The sad thing is how little the doctors back us up on this
  4. by   anne74
    God bless you ED nurses who deal with that on a daily basis! That would get old real fast.

    The kicker is that these people get so mad with the "mean" nurse who won't give them their medicine. Never mind you have their best interest in mind.
  5. by   TazziRN
    Last week a nurse came in in withdrawals with her husband. She was going to go to a rehab center the next day but needed something to get through the night. She had called me and I told her to come in, that we could help her. She was so far gone in her addiction that she could go through 30 Vics in a day. The doc on duty wanted me to dispense some Valium to her, PLUS 30 Vics. I refused, partly because it would deplete our supply and partly because that was uncalled for. I agreed to dispense 6. After the pt was discharged (Yes, I trust that she went into treatment, because she hasn't been at work) I talked with the doc for a while about it. I told him that the nurse in me understood his decision but the addict in me does not. His answer was that it's not our job to treat her addiction. I said, "No, but it's not our job to feed it, either."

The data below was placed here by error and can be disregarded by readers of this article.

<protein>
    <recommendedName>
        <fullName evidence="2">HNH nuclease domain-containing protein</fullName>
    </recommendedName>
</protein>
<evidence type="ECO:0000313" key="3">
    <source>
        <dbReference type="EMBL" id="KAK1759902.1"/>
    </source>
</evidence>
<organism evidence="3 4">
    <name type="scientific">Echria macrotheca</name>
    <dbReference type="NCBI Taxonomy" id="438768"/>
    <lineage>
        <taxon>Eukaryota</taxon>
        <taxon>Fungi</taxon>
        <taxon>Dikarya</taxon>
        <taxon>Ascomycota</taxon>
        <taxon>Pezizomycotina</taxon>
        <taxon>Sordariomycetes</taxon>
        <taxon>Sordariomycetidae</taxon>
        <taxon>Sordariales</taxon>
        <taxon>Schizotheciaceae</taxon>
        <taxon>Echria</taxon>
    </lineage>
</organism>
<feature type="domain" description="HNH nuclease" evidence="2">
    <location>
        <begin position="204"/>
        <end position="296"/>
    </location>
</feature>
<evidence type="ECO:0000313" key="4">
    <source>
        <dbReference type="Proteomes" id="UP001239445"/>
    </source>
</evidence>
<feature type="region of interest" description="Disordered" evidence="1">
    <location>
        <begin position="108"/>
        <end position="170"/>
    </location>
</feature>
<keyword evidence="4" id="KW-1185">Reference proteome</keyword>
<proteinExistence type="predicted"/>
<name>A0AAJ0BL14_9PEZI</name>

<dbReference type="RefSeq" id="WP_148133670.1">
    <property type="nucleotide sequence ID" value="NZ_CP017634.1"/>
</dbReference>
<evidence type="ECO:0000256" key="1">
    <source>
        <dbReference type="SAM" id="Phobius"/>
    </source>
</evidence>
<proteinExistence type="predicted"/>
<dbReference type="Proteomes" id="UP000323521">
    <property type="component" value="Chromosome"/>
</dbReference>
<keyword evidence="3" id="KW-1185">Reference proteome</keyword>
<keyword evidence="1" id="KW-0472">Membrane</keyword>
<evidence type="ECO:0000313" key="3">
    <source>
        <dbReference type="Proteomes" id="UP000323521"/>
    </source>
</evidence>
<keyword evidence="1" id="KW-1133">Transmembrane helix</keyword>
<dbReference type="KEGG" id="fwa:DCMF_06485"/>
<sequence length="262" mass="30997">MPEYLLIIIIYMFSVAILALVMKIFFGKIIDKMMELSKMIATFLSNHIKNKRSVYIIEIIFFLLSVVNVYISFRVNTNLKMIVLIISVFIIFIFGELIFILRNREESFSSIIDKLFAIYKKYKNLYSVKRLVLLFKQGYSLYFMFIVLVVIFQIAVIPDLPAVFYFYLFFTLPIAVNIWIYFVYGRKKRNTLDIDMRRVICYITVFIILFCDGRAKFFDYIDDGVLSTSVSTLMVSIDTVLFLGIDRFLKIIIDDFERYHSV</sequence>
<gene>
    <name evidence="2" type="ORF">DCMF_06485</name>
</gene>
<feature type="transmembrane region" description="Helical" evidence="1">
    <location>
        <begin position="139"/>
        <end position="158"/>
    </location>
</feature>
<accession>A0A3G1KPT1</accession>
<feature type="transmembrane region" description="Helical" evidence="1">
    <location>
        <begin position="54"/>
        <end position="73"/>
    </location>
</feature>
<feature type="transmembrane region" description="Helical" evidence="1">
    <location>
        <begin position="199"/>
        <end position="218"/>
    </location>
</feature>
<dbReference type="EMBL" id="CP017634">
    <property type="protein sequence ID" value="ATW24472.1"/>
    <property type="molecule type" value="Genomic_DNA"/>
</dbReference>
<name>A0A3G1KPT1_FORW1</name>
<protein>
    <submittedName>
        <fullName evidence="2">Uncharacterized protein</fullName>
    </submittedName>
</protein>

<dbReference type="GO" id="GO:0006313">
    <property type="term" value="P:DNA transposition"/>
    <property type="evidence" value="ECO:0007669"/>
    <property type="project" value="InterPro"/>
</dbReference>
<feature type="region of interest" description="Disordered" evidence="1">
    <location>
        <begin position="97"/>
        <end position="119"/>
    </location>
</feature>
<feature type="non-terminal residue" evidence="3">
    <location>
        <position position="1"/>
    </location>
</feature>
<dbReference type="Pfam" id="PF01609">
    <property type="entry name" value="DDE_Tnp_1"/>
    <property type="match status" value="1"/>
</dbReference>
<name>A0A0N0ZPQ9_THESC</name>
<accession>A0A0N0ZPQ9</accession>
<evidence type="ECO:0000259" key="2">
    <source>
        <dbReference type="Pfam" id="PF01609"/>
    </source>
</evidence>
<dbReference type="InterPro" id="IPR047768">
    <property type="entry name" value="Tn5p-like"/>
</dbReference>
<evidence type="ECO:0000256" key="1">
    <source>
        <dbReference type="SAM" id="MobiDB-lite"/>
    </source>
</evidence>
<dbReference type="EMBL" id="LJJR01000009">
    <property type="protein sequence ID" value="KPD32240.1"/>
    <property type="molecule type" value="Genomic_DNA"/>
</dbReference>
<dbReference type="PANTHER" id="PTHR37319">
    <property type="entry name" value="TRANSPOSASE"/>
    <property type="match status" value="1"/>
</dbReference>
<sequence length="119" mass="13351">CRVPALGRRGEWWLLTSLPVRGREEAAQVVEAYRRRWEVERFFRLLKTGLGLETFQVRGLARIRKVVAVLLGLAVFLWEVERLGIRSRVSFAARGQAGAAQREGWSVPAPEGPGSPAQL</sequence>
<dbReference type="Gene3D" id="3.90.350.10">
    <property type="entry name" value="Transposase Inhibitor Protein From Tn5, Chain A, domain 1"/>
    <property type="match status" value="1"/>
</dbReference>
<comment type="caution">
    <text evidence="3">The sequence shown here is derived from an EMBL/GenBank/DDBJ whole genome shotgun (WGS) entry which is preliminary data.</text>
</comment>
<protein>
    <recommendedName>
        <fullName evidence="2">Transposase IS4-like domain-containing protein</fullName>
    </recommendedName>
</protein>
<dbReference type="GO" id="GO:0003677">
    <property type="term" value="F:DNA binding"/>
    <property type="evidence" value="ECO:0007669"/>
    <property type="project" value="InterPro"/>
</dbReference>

He got reeeeeeeally quiet. I'm hoping it sunk in. What's sad is that the nurse did not ask for the Vics, she just wanted some Valium or Ativan to take the edge off till she could get to the treatment center the next day.
  6. by   TinyNurse
    This always bothers me alot. In my hospital when the patient is discharged, they are discharged period. They are not allowed to wait in their room for their ride. They are to be out of the room NOW, so that the next patient can come back. So how am I supposed to know that their ride actually showed up, or that they actually call for one. Often times i've spoken to the "ride" on the phone, and asked for their full name, and then I chart that I spoke to the ride and chart their exact name.

    Also.........so many different hospitals have different policies on WHEN to discharge someone after they've received IV narcotics. Some say 8 hours, others say 30 minutes with stable VS. What is the proper way?

    Also....what are some of your feelings regarding a patient receiving narcotics and then taking the city bus home? or getting narcotics and being sent back out to the street because the patient is homeless?
  7. by   TazziRN
    In my hospital when the patient is discharged, they are discharged period. They are not allowed to wait in their room for their ride. They are to be out of the room NOW, so that the next patient can come back. So how am I supposed to know that their ride actually showed up, or that they actually call for one.
    By not discharging until you see the ride. Since people who have received narcs are considered altered, you would be within your rights to request the ride bring the car around to the ER, where the pt would be walked out or wheeled out.

    Also....what are some of your feelings regarding a patient receiving narcotics and then taking the city bus home? or getting narcotics and being sent back out to the street because the patient is homeless?
    This is fine. The point is to make sure the narc'd pt is not behind the wheel of a car.